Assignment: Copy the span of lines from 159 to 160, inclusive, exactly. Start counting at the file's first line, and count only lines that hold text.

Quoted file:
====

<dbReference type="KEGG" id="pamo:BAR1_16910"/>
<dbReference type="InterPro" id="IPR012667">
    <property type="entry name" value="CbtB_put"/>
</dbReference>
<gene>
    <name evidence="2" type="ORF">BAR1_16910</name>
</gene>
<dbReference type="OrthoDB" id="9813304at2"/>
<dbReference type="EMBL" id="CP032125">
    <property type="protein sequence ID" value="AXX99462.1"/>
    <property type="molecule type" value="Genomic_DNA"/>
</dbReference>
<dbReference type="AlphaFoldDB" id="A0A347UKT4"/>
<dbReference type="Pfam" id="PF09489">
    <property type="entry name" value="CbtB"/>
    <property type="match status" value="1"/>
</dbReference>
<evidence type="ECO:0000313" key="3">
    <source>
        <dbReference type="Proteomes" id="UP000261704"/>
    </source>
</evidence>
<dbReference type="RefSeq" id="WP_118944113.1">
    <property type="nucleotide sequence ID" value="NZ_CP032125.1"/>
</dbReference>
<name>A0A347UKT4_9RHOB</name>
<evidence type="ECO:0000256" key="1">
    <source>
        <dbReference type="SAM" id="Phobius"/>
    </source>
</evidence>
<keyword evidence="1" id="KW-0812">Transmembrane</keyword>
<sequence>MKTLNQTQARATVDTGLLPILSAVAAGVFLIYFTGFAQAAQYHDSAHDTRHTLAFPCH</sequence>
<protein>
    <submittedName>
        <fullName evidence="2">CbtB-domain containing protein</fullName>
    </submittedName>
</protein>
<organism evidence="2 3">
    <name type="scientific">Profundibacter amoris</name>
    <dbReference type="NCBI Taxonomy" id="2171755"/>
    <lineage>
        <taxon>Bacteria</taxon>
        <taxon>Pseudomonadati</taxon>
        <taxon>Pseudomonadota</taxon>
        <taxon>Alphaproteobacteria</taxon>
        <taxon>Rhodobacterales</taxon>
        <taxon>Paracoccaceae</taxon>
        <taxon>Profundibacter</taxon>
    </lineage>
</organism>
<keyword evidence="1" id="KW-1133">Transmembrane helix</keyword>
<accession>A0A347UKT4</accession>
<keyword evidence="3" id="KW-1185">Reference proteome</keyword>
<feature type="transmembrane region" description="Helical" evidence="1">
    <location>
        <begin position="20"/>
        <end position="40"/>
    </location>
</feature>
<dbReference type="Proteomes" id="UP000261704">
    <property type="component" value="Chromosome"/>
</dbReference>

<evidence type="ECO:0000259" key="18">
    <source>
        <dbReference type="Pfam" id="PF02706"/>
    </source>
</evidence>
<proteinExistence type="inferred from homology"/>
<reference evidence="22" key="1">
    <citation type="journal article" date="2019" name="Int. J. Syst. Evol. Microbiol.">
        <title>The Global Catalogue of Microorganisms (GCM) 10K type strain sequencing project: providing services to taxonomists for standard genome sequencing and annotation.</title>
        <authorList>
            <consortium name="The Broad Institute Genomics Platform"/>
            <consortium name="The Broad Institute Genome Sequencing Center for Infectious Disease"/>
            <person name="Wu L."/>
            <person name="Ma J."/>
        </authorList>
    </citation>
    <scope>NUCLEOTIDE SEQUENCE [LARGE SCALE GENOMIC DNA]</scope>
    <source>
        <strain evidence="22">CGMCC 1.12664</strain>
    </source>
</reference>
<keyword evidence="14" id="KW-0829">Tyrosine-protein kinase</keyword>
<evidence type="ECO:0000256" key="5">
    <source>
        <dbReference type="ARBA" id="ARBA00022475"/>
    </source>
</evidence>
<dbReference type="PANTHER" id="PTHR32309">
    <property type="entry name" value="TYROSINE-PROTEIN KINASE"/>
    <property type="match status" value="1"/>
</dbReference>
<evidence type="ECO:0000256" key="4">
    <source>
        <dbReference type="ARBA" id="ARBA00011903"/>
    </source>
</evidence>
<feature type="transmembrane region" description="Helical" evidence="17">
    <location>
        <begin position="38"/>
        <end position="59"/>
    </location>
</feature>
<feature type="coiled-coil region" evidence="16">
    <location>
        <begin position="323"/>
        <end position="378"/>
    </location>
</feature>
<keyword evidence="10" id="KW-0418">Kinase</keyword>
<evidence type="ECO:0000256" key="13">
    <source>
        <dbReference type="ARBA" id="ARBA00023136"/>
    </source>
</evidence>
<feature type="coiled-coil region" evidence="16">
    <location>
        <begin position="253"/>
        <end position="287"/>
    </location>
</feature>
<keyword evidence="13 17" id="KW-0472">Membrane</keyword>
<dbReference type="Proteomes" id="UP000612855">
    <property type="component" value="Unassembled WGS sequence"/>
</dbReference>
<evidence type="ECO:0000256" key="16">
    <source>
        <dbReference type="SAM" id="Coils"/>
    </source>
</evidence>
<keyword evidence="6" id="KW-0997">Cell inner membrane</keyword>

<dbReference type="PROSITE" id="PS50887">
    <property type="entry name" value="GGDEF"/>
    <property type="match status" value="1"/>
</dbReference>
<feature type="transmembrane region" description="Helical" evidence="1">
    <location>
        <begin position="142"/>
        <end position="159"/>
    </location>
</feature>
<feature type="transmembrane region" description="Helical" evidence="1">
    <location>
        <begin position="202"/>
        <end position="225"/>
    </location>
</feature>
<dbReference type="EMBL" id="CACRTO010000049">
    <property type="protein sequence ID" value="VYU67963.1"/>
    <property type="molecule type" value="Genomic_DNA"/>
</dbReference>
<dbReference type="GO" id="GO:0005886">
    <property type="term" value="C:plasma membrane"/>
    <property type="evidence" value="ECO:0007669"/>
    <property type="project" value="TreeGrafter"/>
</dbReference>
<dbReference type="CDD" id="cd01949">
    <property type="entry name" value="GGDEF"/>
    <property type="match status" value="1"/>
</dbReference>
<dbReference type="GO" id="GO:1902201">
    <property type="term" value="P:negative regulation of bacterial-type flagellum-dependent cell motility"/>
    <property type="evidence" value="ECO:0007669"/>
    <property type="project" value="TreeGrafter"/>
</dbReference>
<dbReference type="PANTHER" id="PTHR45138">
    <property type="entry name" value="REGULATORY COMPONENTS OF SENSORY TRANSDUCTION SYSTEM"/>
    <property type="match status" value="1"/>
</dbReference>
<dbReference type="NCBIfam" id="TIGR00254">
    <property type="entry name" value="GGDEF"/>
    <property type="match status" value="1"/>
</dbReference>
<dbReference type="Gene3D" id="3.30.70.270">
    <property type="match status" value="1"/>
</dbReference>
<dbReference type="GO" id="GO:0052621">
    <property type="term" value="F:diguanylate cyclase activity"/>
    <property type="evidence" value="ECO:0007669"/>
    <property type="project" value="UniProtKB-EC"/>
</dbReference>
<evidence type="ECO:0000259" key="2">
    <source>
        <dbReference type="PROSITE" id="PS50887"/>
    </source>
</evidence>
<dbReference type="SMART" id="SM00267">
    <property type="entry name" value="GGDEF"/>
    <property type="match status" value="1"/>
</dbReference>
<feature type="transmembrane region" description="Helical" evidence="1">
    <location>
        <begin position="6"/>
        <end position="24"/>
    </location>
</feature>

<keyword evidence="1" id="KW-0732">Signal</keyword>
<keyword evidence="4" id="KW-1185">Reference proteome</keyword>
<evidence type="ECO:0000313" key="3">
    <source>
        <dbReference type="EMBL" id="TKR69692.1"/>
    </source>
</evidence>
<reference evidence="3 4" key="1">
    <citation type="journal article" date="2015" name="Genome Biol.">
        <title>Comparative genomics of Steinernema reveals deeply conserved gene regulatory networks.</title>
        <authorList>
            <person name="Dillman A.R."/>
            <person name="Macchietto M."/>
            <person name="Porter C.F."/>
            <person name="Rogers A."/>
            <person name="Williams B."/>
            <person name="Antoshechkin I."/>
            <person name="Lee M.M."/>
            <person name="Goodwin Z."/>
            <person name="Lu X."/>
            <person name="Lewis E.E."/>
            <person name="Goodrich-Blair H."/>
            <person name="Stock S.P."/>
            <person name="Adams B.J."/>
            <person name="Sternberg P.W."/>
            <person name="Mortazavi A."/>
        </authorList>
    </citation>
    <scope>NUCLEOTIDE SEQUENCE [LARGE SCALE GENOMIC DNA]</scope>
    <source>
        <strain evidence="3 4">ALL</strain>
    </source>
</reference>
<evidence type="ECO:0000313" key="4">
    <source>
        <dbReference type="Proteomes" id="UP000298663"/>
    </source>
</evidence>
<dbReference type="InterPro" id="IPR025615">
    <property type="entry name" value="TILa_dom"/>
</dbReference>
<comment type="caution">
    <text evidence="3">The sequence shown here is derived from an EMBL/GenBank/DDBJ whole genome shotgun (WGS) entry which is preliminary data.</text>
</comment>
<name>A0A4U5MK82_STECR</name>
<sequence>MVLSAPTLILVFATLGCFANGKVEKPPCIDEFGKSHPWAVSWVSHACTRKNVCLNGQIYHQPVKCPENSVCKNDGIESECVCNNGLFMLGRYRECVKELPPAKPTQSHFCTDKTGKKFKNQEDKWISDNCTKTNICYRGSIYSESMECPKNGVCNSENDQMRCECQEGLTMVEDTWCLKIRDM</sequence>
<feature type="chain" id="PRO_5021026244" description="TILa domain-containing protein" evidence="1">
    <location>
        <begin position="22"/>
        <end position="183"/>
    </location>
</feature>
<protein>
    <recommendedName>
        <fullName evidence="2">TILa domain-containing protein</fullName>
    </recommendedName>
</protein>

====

<dbReference type="CDD" id="cd01949">
    <property type="entry name" value="GGDEF"/>